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Sunday, January 27, 2008
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I recently got an e-mail asking about a blog entry I had made back in 2005 regarding Identity Federation, SAML and WS-Federation, and if I had attained any measure of clarity regarding their usage since that time. Since this is something I have been spending a bit of time on recently, it seemed like the perfect opportunity to talk about this.

When I wrote the original blog post, I phrased it as a competitive situation. I have since moved on from that position and consider them to be be complementary approaches, each with strengths in certain areas. An Enterprise that is looking at an IdM implementation should be seeking to leverage the strengths that each camp brings to the table.

As of November, 2007, SAML 2.0 is an OASIS standard and can be considered a combination of the features of SAML 1.X, Liberty Alliance Identity Federation Framework and Shibboleth.

The other camp one should be looking at in the area of Identity Federation is the OASIS Web Services Secure Exchange (WS-SX) family of standards which include WS-Trust, WS-SecureConversation and WS-SecurityPolicy.

The area of contention between the two camps all too often arises when it comes to the domain of browser-based Single Sign-On. This has historically been the playground of SAML but now the new kid on the block is WS-Federation which describes how to use WS-Trust for browser-based Single Sign On scenarios. WS-Federation is currently going through the standardization process at OASIS.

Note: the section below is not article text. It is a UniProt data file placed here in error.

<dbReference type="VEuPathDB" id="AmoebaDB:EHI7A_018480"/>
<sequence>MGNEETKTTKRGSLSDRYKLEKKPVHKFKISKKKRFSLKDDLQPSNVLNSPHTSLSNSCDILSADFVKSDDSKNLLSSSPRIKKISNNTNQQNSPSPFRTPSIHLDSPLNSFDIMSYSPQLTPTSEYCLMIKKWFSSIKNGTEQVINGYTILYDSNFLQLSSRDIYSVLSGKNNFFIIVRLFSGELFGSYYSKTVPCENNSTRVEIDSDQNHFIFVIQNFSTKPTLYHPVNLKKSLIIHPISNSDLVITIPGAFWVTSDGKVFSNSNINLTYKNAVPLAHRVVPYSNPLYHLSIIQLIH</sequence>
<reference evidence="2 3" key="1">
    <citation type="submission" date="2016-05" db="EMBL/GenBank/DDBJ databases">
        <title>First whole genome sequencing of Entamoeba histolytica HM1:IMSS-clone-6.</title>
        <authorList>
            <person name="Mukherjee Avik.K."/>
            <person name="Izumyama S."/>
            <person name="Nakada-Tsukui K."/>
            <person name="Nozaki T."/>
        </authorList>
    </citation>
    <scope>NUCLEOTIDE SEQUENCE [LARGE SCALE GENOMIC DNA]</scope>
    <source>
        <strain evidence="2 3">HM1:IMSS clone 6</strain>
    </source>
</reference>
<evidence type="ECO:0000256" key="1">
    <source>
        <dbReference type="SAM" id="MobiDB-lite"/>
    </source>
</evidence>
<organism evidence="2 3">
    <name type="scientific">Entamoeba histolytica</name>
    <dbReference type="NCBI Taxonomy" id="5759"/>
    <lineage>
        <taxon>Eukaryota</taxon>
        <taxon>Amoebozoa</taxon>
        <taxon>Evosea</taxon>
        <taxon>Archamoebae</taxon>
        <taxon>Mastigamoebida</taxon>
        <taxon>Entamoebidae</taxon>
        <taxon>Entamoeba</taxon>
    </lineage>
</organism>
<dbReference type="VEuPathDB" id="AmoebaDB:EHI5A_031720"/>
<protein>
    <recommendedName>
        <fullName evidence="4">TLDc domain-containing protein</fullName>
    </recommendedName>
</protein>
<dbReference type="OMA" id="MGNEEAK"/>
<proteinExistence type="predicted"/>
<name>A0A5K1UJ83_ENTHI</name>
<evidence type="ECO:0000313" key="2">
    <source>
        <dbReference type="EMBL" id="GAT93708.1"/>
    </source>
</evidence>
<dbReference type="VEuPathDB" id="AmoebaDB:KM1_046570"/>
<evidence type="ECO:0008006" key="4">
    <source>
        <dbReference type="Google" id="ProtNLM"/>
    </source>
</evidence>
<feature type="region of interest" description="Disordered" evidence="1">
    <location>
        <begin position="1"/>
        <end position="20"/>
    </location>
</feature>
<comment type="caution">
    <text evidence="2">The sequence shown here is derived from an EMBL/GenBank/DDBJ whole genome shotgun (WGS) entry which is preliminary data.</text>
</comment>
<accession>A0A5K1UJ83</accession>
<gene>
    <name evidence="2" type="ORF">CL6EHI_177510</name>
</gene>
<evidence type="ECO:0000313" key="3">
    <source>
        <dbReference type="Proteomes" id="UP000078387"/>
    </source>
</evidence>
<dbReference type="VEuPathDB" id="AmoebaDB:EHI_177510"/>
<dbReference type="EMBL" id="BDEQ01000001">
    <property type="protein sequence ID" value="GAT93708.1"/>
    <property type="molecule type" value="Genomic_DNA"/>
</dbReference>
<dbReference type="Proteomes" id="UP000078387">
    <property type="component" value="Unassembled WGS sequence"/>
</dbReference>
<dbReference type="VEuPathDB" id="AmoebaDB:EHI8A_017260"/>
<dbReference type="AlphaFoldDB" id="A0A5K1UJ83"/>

My perspective on both starts with the basic fact that SAML assertions are universal and can be used independently of the SAML protocol. I also very much like the capability that is provided by the WS-Trust based Security Token Service (STS) which provides the ability to translate token formats.

SAML has great deal of traction in the browser based federation arena while WS-SX targets securing web services. Given that SAML assertions are supported by a wide variety of IdM and SOA infrastructure products such as WAM products, WSM products, XML Security Gateways and more, my approach to dealing with interoperability concerns in this area (until the vendor camps work this out) will be to use products and technologies that bridge the gap by supporting both camps.

Tags:: Security
1/27/2008 9:24 PM Eastern Standard Time  |  Comments [0]  |  Disclaimer  |  Permalink   
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